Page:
And what is the financial outlook for the Museum, with growing inflation and the cost of living crisis? Is it worse than the impact of the pandemic?

Having got through Covid, with invaluable support from the government, it’s difficult to be dealing with a second ‘once in a lifetime’ crisis. If inflation rates and the consequent cost of living crisis continue at this level for some time, we will certainly find it challenging. We typically raise circa 30% of our income ourselves and if visitors spend less, then this will be reduced. We’re also fundraising for a major capital project, Nature + Love, which will rely on financial support from a range of donors. However, we are still seeing a positive recovery coming out of the pandemic in terms of visitor numbers and spend, and fundraising from trusts and foundations remains strong. I’m confident that we will be able to get through this.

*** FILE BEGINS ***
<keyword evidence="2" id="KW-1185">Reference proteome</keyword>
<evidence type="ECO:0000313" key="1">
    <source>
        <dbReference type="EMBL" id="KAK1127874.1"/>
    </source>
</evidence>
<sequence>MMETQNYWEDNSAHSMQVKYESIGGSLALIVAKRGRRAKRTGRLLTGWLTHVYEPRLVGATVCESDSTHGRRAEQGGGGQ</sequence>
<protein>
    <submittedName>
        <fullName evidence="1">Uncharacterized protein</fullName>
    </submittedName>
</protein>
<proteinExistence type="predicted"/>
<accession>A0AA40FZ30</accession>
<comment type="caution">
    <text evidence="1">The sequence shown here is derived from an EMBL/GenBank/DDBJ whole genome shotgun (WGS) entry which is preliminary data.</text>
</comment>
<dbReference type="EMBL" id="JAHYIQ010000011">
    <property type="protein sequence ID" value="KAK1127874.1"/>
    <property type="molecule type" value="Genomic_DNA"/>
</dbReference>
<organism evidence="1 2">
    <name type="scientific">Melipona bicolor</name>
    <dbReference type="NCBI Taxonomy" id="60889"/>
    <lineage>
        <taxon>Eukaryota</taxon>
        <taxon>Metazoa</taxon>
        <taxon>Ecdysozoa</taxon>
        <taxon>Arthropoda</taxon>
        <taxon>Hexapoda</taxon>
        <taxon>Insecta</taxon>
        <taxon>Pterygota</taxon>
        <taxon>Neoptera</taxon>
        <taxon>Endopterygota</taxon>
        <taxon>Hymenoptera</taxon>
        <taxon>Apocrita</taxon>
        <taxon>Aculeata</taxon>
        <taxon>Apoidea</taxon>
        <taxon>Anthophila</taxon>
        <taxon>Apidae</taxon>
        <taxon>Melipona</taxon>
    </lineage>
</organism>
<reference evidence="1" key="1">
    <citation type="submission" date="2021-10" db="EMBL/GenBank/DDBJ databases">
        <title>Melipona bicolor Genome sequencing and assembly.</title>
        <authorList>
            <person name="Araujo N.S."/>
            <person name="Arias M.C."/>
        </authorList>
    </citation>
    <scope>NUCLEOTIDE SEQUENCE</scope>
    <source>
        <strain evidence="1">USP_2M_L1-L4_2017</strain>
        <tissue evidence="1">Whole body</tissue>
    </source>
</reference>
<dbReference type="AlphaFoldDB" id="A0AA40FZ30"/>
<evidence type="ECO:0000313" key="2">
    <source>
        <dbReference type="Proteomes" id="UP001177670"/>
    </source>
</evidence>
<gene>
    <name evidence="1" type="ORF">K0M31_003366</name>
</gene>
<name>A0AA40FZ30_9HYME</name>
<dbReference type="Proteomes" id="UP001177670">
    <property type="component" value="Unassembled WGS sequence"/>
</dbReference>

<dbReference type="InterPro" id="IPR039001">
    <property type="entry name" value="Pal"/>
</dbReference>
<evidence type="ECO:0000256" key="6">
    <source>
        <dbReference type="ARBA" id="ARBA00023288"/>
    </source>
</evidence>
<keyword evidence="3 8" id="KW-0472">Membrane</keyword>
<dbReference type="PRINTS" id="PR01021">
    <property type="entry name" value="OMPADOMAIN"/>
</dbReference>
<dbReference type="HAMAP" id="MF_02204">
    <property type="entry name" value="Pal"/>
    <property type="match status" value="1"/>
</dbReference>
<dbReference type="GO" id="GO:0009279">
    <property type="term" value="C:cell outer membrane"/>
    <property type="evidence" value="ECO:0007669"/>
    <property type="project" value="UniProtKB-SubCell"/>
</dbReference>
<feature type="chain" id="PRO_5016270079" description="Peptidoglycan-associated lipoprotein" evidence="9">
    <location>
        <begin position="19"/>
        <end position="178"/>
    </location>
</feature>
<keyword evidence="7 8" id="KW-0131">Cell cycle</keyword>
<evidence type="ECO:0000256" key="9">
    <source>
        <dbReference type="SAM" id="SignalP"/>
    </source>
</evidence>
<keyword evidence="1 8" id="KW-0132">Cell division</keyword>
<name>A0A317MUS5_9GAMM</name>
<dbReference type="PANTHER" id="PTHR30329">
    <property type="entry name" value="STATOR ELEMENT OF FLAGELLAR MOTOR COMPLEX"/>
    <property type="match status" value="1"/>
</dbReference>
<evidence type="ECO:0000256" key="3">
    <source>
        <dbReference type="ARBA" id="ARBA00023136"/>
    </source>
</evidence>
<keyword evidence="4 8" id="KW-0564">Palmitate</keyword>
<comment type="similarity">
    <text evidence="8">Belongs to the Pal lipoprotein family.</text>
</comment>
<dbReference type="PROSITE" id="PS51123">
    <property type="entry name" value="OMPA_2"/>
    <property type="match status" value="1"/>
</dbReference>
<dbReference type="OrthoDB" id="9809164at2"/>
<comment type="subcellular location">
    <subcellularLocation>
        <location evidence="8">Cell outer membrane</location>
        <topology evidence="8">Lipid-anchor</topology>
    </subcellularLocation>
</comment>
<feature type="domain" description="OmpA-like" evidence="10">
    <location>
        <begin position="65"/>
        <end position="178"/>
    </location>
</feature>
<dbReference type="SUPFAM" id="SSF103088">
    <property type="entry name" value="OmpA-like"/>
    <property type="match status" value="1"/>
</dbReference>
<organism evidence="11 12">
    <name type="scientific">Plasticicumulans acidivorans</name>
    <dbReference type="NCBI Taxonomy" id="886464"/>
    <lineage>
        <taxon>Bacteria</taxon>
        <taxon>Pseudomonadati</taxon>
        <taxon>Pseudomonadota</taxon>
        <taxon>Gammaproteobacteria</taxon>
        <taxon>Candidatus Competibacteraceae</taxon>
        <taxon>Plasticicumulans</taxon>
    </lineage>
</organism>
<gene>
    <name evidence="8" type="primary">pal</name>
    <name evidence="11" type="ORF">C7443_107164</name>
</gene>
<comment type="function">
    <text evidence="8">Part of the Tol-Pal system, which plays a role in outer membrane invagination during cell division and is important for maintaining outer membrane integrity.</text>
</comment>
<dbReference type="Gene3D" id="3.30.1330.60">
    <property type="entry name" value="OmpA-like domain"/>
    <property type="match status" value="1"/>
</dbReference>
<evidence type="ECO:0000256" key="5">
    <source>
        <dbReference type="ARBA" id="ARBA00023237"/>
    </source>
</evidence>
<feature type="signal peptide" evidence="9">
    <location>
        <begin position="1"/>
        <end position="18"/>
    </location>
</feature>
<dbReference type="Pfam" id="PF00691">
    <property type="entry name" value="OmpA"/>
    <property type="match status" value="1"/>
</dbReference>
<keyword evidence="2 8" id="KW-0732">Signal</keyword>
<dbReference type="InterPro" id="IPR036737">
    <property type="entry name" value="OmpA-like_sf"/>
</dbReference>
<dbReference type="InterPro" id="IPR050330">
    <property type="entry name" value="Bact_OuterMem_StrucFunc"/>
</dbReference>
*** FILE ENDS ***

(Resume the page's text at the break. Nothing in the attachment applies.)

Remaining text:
May next year marks your five year anniversary leading the Horniman. What have been the highs and lows during that time?

The high is an easy one: winning the Museum of the Year award. Within that, I’m proud of the work we are doing to diversify our audiences, acknowledge our colonial legacy, and engage visitors in a positive movement for climate action. Seeing, for example, young Black audiences flocking to the Horniman to hear our Resident Musicians play works inspired by our musical instrument collections has been really rewarding. There haven’t been many lows (I’m not that kind of person) but closing the Museum abruptly in the first Covid lockdown and seeing our income fall off a cliff, was certainly challenging.

Tell me about your new exhibition on David McKee.